You can feel a sense of magic and myth as you wander around the trails

Named after local poet and former poet laureate Sir John Betjeman (who lived in Wantage 1951-72) and dedicated to the start of the new millennium, the park is certainly not your ordinary piece of flat and neatly squared out urban greenery.

Being host to semi-wild woodland, engraved sculptures, a circle of ancient sarsen stones (the same as in Stonehenge) and even a performance area this is less of a park and more of a centre of life. You can feel a sense of magic and myth as you wander around the trails and get lost within the sprawling trees and running rhythms of word.

The freedom and wonder are infectious and not exclusive to humans – wildflowers pop up and enthusiastically cover the ground all around and birds call out from their leafy abodes.

In most places it is us or nature. Houses, pavements, fences keeping us tucked away from wildlife like it’s our enemy, the unkempt sprawling mass that we can’t control. However, here it is (to an extent) beautifully uncontrolled and thriving and a poignant reminder that we can all be here and coexist happily.

To many (myself included) it seems like Betjeman Park has always been there – a permanent feature of Wantage – but, as I’ve learnt, the fight for this park has been hard, the upkeep crucial but most importantly the transformation incredible. The two-acre site of land on which the park lies was once a piece of derelict wasteland that was close to being developed on with property.

Seeing the opportunity for protecting wildlife and how devastating it would be to see this land become swallowed up by more infrastructure, a local group came together to make a charitable trust. Through hard work, they saved the land and bought the plot with help from a council grant in the mid-1990s.

Chelsea Flower Show gold medalist Gabriella Pape was commissioned to design the space and came up with the idea of planting native tree species to increase biodiversity.

Local sculptor and artist Alec Peever was then chosen to engrave and install six sculptures to immortalise Sir John Betjeman’s words and poetry in stone which now make up the poetry trail. Finally, in May 2002 (after seven years of dedication) the ribbon was cut and the park opened to the jazzy sounds of The Wantage Silver Band.

It’s just so lovely to have this place in the centre of town

Today, the park is as relevant as ever in the local community and holds annual events like Art in the Park and the Betjeman Bike Ride and is used by many schools, cub groups and brownies for both education and adventure. It is also loved by locals (young and old) as a calm and relaxing sanctuary which transports you far away from the humdrum of the town.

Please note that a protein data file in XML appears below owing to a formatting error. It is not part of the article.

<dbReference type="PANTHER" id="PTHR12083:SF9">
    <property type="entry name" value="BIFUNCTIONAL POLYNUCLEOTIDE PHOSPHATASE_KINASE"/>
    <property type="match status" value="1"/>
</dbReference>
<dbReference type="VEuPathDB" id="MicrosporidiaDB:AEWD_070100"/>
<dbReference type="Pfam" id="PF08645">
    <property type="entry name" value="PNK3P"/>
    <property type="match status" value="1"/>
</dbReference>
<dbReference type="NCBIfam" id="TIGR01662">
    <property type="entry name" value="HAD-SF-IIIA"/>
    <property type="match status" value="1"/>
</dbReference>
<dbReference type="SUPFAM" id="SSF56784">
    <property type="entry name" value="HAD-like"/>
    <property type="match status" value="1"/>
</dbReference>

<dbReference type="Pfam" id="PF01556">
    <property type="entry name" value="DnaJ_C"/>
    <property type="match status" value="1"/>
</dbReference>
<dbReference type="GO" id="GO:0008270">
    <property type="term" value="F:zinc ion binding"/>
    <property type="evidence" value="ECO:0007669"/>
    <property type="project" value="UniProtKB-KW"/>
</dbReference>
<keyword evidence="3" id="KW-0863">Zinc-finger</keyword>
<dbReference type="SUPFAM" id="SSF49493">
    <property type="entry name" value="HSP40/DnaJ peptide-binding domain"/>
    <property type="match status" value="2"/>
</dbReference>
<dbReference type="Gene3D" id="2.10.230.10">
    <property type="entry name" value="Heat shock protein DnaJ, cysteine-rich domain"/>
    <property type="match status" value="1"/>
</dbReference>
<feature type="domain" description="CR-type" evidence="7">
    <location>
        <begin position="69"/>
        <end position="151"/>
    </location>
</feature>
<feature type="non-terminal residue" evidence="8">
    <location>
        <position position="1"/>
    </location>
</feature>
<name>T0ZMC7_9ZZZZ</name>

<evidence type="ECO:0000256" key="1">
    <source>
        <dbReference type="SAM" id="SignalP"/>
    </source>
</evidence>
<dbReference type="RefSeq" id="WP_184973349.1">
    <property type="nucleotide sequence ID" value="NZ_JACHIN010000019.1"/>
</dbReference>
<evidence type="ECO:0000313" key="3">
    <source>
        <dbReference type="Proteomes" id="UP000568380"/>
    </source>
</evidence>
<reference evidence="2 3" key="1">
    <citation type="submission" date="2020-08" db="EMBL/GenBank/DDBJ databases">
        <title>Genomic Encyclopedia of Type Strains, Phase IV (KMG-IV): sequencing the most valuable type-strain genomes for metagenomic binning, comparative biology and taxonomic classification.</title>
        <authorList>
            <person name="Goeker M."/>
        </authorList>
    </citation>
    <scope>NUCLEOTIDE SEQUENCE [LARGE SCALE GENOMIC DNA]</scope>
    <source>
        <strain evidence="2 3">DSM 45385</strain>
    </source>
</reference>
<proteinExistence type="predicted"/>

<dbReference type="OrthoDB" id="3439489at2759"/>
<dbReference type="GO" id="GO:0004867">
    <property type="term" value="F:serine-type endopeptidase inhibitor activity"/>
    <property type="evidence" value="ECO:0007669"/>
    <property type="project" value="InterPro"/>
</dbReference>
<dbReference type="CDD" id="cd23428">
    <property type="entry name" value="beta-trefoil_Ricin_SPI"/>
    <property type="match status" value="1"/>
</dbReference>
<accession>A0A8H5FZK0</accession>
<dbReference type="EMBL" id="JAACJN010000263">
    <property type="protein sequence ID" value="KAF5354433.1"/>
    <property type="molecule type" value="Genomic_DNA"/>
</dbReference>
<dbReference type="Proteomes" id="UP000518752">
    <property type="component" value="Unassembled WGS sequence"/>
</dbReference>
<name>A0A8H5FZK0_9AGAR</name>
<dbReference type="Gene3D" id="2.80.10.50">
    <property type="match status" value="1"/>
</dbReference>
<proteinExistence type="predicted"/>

One local resident told me it’s “just so lovely to have this place in the centre of town” and “it’s a wonderful asset” which has bloomed out of the “rough, unloved ground” she once remembers.

The Park has also been especially helpful to locals during the lockdowns as it provided many with the opportunity to get out of the house and spend some time in nature during those precious windows of exercise.

The essential role it plays in the community has also been acknowledged as it is now recognised as a Local Green Space in the draft Wantage Neighbourhood Plan, which protects it from all future development.

As a park for both people and nature to coexist happily, the upkeep is essential and many dedicated local volunteers help out at monthly work parties. I went down to see what was going on at the April work party and met some of the volunteers and trustees.

From the moment I joined them during their well earnt tea break I could really feel the deep sense of unity between them and the nature they care for. One enthusiastic volunteer, who has been involved for eight years and is one of the current trustees, told me how as a child she had quite self-sufficient parents and grew up “in the middle of nowhere” so it’s quite “a revelation to be in such a community”.

However, it’s not always a walk in the park (!) as she tells me it can be challenging to juggle her job and other responsibilities with the time needed as a trustee but there is such a great “feeling of achievement” and so much social connection.

Not only do those working inside the park’s perimeters feel the connection but I was told how often passersby stop to say how much they appreciate the work being done on the park and how much the park means to them which is “reason enough to do it” for lots of them.

One elderly lady, although unable to do any physical work, regularly pops by to bring home-made biscuits for all the hard workers- not only is the park there for the community to enjoy but also for the community to care for in all the different ways they can.